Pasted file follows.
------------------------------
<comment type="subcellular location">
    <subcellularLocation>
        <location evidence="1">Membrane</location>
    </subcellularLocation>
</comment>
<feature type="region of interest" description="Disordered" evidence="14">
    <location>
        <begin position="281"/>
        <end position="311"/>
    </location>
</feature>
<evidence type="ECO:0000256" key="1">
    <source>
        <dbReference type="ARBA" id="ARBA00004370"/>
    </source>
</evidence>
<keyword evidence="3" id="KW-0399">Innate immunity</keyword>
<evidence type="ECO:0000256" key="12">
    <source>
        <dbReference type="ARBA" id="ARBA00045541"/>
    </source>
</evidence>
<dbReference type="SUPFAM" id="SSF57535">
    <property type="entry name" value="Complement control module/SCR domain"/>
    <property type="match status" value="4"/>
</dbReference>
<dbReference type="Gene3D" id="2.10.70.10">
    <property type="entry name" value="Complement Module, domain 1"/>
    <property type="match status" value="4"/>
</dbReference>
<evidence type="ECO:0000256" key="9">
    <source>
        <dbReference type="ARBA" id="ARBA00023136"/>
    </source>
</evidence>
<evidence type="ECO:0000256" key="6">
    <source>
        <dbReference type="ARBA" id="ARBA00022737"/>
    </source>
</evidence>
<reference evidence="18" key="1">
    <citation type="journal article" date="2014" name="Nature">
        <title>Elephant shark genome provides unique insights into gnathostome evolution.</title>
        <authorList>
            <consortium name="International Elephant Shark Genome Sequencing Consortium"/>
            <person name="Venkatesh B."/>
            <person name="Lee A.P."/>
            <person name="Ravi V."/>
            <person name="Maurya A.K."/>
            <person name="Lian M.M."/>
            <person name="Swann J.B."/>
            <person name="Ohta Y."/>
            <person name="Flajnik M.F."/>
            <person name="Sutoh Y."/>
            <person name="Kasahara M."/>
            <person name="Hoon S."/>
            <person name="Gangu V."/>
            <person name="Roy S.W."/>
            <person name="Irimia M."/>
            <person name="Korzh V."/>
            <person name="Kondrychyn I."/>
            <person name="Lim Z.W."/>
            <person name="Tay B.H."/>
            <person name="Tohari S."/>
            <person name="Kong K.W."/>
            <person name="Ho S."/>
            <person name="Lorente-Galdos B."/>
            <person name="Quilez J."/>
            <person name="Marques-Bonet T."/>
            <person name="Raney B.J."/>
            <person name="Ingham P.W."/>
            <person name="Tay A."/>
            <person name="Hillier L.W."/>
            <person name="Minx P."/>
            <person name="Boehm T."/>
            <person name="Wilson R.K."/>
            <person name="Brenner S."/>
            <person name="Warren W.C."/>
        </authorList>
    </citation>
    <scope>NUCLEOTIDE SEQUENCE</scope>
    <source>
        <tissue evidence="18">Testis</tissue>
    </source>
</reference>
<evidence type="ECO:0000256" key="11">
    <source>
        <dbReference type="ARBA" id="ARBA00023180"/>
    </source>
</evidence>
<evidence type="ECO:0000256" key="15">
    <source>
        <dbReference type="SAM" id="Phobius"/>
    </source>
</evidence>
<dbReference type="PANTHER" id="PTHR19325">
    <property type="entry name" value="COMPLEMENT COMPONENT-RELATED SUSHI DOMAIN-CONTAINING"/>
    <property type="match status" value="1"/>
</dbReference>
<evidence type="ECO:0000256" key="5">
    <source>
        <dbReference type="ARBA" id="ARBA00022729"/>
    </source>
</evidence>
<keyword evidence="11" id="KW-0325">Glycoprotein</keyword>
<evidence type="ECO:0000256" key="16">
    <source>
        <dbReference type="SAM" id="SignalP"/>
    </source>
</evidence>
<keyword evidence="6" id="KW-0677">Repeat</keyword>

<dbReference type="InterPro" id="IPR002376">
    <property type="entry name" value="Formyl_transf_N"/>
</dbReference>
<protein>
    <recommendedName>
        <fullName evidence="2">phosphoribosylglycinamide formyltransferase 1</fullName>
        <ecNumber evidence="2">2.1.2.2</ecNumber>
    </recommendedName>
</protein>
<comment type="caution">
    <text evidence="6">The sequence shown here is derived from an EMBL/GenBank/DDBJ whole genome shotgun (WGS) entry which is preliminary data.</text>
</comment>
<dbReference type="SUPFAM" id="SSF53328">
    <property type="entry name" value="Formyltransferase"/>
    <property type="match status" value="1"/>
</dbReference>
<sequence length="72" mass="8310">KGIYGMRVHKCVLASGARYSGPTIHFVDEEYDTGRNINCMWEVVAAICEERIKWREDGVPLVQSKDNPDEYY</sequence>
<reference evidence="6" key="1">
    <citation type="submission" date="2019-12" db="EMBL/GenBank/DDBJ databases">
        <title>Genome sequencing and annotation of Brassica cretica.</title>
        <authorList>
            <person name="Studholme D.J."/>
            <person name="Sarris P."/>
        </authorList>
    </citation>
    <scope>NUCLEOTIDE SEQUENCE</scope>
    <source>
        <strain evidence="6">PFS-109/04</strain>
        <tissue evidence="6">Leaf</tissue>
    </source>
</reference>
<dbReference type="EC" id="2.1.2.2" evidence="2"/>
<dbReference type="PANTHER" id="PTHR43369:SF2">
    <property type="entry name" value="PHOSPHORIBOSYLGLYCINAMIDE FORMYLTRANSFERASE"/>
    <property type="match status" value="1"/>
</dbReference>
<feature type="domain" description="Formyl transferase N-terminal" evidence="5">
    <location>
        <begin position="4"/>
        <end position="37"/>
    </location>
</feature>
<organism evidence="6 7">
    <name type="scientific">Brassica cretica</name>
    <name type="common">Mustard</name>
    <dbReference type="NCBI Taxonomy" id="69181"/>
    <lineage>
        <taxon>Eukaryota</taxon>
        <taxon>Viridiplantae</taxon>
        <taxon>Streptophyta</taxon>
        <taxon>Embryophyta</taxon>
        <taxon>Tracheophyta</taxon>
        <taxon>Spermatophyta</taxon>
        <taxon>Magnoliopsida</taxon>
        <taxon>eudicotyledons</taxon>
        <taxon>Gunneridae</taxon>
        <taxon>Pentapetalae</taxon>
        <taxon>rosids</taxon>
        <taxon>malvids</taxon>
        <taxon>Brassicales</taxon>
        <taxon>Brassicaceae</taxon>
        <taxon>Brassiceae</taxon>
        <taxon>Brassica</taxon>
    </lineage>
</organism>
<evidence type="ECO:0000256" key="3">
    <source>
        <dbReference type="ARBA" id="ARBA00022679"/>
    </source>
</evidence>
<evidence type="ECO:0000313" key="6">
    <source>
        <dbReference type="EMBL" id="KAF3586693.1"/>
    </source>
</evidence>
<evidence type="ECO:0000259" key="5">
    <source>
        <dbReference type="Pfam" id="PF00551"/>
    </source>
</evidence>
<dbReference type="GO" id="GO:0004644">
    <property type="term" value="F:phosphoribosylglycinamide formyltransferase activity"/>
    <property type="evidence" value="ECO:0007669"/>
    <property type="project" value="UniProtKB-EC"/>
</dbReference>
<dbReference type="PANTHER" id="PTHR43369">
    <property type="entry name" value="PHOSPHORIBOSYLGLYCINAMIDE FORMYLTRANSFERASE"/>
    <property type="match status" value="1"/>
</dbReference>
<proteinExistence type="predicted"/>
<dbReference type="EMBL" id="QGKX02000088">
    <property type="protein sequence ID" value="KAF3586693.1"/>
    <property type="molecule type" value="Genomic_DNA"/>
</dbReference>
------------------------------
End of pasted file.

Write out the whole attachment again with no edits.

<comment type="subcellular location">
    <subcellularLocation>
        <location evidence="1">Membrane</location>
    </subcellularLocation>
</comment>
<feature type="region of interest" description="Disordered" evidence="14">
    <location>
        <begin position="281"/>
        <end position="311"/>
    </location>
</feature>
<evidence type="ECO:0000256" key="1">
    <source>
        <dbReference type="ARBA" id="ARBA00004370"/>
    </source>
</evidence>
<keyword evidence="3" id="KW-0399">Innate immunity</keyword>
<evidence type="ECO:0000256" key="12">
    <source>
        <dbReference type="ARBA" id="ARBA00045541"/>
    </source>
</evidence>
<dbReference type="SUPFAM" id="SSF57535">
    <property type="entry name" value="Complement control module/SCR domain"/>
    <property type="match status" value="4"/>
</dbReference>
<dbReference type="Gene3D" id="2.10.70.10">
    <property type="entry name" value="Complement Module, domain 1"/>
    <property type="match status" value="4"/>
</dbReference>
<evidence type="ECO:0000256" key="9">
    <source>
        <dbReference type="ARBA" id="ARBA00023136"/>
    </source>
</evidence>
<evidence type="ECO:0000256" key="6">
    <source>
        <dbReference type="ARBA" id="ARBA00022737"/>
    </source>
</evidence>
<reference evidence="18" key="1">
    <citation type="journal article" date="2014" name="Nature">
        <title>Elephant shark genome provides unique insights into gnathostome evolution.</title>
        <authorList>
            <consortium name="International Elephant Shark Genome Sequencing Consortium"/>
            <person name="Venkatesh B."/>
            <person name="Lee A.P."/>
            <person name="Ravi V."/>
            <person name="Maurya A.K."/>
            <person name="Lian M.M."/>
            <person name="Swann J.B."/>
            <person name="Ohta Y."/>
            <person name="Flajnik M.F."/>
            <person name="Sutoh Y."/>
            <person name="Kasahara M."/>
            <person name="Hoon S."/>
            <person name="Gangu V."/>
            <person name="Roy S.W."/>
            <person name="Irimia M."/>
            <person name="Korzh V."/>
            <person name="Kondrychyn I."/>
            <person name="Lim Z.W."/>
            <person name="Tay B.H."/>
            <person name="Tohari S."/>
            <person name="Kong K.W."/>
            <person name="Ho S."/>
            <person name="Lorente-Galdos B."/>
            <person name="Quilez J."/>
            <person name="Marques-Bonet T."/>
            <person name="Raney B.J."/>
            <person name="Ingham P.W."/>
            <person name="Tay A."/>
            <person name="Hillier L.W."/>
            <person name="Minx P."/>
            <person name="Boehm T."/>
            <person name="Wilson R.K."/>
            <person name="Brenner S."/>
            <person name="Warren W.C."/>
        </authorList>
    </citation>
    <scope>NUCLEOTIDE SEQUENCE</scope>
    <source>
        <tissue evidence="18">Testis</tissue>
    </source>
</reference>
<evidence type="ECO:0000256" key="11">
    <source>
        <dbReference type="ARBA" id="ARBA00023180"/>
    </source>
</evidence>
<evidence type="ECO:0000256" key="15">
    <source>
        <dbReference type="SAM" id="Phobius"/>
    </source>
</evidence>
<dbReference type="PANTHER" id="PTHR19325">
    <property type="entry name" value="COMPLEMENT COMPONENT-RELATED SUSHI DOMAIN-CONTAINING"/>
    <property type="match status" value="1"/>
</dbReference>
<evidence type="ECO:0000256" key="5">
    <source>
        <dbReference type="ARBA" id="ARBA00022729"/>
    </source>
</evidence>
<keyword evidence="11" id="KW-0325">Glycoprotein</keyword>
<evidence type="ECO:0000256" key="16">
    <source>
        <dbReference type="SAM" id="SignalP"/>
    </source>
</evidence>
<keyword evidence="6" id="KW-0677">Repeat</keyword>

<dbReference type="InterPro" id="IPR002376">
    <property type="entry name" value="Formyl_transf_N"/>
</dbReference>
<protein>
    <recommendedName>
        <fullName evidence="2">phosphoribosylglycinamide formyltransferase 1</fullName>
        <ecNumber evidence="2">2.1.2.2</ecNumber>
    </recommendedName>
</protein>
<comment type="caution">
    <text evidence="6">The sequence shown here is derived from an EMBL/GenBank/DDBJ whole genome shotgun (WGS) entry which is preliminary data.</text>
</comment>
<dbReference type="SUPFAM" id="SSF53328">
    <property type="entry name" value="Formyltransferase"/>
    <property type="match status" value="1"/>
</dbReference>
<sequence length="72" mass="8310">KGIYGMRVHKCVLASGARYSGPTIHFVDEEYDTGRNINCMWEVVAAICEERIKWREDGVPLVQSKDNPDEYY</sequence>
<reference evidence="6" key="1">
    <citation type="submission" date="2019-12" db="EMBL/GenBank/DDBJ databases">
        <title>Genome sequencing and annotation of Brassica cretica.</title>
        <authorList>
            <person name="Studholme D.J."/>
            <person name="Sarris P."/>
        </authorList>
    </citation>
    <scope>NUCLEOTIDE SEQUENCE</scope>
    <source>
        <strain evidence="6">PFS-109/04</strain>
        <tissue evidence="6">Leaf</tissue>
    </source>
</reference>
<dbReference type="EC" id="2.1.2.2" evidence="2"/>
<dbReference type="PANTHER" id="PTHR43369:SF2">
    <property type="entry name" value="PHOSPHORIBOSYLGLYCINAMIDE FORMYLTRANSFERASE"/>
    <property type="match status" value="1"/>
</dbReference>
<feature type="domain" description="Formyl transferase N-terminal" evidence="5">
    <location>
        <begin position="4"/>
        <end position="37"/>
    </location>
</feature>
<organism evidence="6 7">
    <name type="scientific">Brassica cretica</name>
    <name type="common">Mustard</name>
    <dbReference type="NCBI Taxonomy" id="69181"/>
    <lineage>
        <taxon>Eukaryota</taxon>
        <taxon>Viridiplantae</taxon>
        <taxon>Streptophyta</taxon>
        <taxon>Embryophyta</taxon>
        <taxon>Tracheophyta</taxon>
        <taxon>Spermatophyta</taxon>
        <taxon>Magnoliopsida</taxon>
        <taxon>eudicotyledons</taxon>
        <taxon>Gunneridae</taxon>
        <taxon>Pentapetalae</taxon>
        <taxon>rosids</taxon>
        <taxon>malvids</taxon>
        <taxon>Brassicales</taxon>
        <taxon>Brassicaceae</taxon>
        <taxon>Brassiceae</taxon>
        <taxon>Brassica</taxon>
    </lineage>
</organism>
<evidence type="ECO:0000256" key="3">
    <source>
        <dbReference type="ARBA" id="ARBA00022679"/>
    </source>
</evidence>
<evidence type="ECO:0000313" key="6">
    <source>
        <dbReference type="EMBL" id="KAF3586693.1"/>
    </source>
</evidence>
<evidence type="ECO:0000259" key="5">
    <source>
        <dbReference type="Pfam" id="PF00551"/>
    </source>
</evidence>
<dbReference type="GO" id="GO:0004644">
    <property type="term" value="F:phosphoribosylglycinamide formyltransferase activity"/>
    <property type="evidence" value="ECO:0007669"/>
    <property type="project" value="UniProtKB-EC"/>
</dbReference>
<dbReference type="PANTHER" id="PTHR43369">
    <property type="entry name" value="PHOSPHORIBOSYLGLYCINAMIDE FORMYLTRANSFERASE"/>
    <property type="match status" value="1"/>
</dbReference>
<proteinExistence type="predicted"/>
<dbReference type="EMBL" id="QGKX02000088">
    <property type="protein sequence ID" value="KAF3586693.1"/>
    <property type="molecule type" value="Genomic_DNA"/>
</dbReference>